Sunday, March 25, 2012

Appian - Civil Wars

116 At the same time Spartacus, a Thracian by birth, who had once served as a soldier with the Romans, but had since been a prisoner and sold for a gladiator, and was in the gladiatorial training-school at Capua, persuaded about seventy of his comrades to strike for their own freedom rather than for the amusement of spectators. They overcame the guards and ran away, arming themselves with clubs and daggers that they took from people on the roads, and took refuge on Mount Vesuvius. There many fugitive slaves and even some freemen from the fields joined Spartacus, and he plundered the neighboring country, having for subordinate officers two gladiators named Oenomaus and Crixus. As he divided the plunder impartially he soon had plenty of men. Varinius Glaber was first sent against him and afterwards Publius Valerius, not with regular armies, but with forces picked up in haste and at random, for the Romans did not consider this a war yet, but a raid, something like an attack of robbery. They attacked Spartacus and were beaten. Spartacus even captured the horse of Varinius; so narrowly did the very general of the Romans escape being captured by a gladiator.    
After this still greater numbers flocked to Spartacus till his army numbered 70,000. For these he manufactured weapons and collected equipment, whereas Rome now sent out the consuls with two legions.    
117 One of them overcame Crixus with 30,000 men near Mount Garganus, two-thirds of whom perished together with himself. Spartacus endeavored to make his way through the Apennines to the Alps and the Gallic country, but one of the consuls anticipated him and hindered his flight while the other hung upon his rear. He turned upon them one after the other and beat them in detail. They retreated in confusion in different directions. Spartacus sacrificed 300 Roman prisoners to the shade of Crixus, and marched on Rome with 120,000 foot, having burned all his useless material, killed all his prisoners, and butchered his pack-animals in order to expedite his movement. Many deserters offered themselves to him, but he would not accept them. The consuls again met him in the country of Picenum. Here there was fought another great battle and there was, too, another great defeat for the Romans.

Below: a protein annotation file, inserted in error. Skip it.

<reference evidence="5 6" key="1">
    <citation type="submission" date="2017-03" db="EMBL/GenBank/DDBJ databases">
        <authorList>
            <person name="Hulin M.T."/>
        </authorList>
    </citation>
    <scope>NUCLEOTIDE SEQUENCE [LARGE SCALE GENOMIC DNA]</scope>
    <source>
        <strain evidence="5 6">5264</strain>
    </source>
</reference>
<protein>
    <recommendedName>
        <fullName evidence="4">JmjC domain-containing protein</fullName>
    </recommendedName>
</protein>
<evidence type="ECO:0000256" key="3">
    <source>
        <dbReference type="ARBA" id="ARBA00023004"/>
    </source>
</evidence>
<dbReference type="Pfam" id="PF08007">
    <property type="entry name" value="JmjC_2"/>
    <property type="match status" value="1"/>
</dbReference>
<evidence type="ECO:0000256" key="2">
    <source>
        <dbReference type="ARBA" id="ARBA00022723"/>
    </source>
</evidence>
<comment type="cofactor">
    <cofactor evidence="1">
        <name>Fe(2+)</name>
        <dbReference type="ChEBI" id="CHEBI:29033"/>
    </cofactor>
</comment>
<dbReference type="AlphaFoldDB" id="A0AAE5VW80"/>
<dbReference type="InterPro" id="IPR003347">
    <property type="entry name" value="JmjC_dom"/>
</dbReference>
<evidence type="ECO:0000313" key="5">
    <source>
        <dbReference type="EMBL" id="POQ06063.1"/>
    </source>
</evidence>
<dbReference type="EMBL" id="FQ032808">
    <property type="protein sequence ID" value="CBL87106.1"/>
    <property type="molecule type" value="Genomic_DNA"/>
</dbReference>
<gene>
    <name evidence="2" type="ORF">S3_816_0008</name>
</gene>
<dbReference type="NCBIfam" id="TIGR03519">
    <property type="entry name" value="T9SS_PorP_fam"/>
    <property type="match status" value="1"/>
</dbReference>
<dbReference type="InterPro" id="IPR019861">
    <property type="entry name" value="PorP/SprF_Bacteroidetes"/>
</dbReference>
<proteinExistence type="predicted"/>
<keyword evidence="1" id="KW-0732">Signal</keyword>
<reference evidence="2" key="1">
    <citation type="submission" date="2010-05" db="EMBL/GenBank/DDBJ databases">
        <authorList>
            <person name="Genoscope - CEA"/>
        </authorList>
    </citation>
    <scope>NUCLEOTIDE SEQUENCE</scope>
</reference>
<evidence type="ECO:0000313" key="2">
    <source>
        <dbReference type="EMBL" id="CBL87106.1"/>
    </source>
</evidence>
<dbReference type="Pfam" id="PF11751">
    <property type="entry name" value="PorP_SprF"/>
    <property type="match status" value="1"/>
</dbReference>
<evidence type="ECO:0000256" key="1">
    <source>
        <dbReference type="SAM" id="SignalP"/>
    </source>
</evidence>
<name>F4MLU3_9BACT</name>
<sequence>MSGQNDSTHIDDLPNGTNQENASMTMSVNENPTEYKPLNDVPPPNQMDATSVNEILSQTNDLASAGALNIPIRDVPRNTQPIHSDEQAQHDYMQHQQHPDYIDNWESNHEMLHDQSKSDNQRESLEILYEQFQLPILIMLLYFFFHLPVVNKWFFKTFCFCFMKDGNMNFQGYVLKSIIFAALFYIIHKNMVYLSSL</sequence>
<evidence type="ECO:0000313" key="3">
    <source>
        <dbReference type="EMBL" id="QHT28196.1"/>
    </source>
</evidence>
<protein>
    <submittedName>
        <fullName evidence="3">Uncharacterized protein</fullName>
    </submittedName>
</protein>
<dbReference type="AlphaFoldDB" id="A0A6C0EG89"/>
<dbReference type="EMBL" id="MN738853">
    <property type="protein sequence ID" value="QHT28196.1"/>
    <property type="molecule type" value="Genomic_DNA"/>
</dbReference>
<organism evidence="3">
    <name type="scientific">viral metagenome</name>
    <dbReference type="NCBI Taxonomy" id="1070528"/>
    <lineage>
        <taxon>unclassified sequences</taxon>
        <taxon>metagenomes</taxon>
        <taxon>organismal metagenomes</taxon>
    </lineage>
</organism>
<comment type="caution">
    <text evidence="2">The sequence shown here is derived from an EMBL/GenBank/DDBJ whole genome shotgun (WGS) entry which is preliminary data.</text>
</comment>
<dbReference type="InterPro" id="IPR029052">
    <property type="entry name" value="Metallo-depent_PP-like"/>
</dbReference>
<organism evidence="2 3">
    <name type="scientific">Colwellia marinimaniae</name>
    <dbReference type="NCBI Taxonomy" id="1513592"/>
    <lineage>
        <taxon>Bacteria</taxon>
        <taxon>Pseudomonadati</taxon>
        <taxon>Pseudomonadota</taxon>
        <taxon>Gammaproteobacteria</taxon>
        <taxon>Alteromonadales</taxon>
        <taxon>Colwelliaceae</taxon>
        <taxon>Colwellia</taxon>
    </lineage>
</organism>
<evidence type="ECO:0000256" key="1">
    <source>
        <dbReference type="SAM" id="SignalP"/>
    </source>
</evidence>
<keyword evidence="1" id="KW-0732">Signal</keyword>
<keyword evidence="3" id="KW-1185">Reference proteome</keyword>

Spartacus changed his intention of marching on Rome. He did not consider himself ready as yet for that kind of a fight, as his whole force was not suitably armed, for no city had joined him, but only slaves, deserters, and riff-raff. However, he occupied the mountains around Thurii and took the city itself. He prohibited the bringing in of gold or silver by merchants, and would not allow his own men to acquire any, but he bought largely of iron and brass and did not interfere with those who dealt in these articles. Supplied with abundant material from this source his men provided themselves with plenty of arms and made frequent forays for the time being. When they next came to an engagement with the Romans they were again victorious, and returned laden with spoils.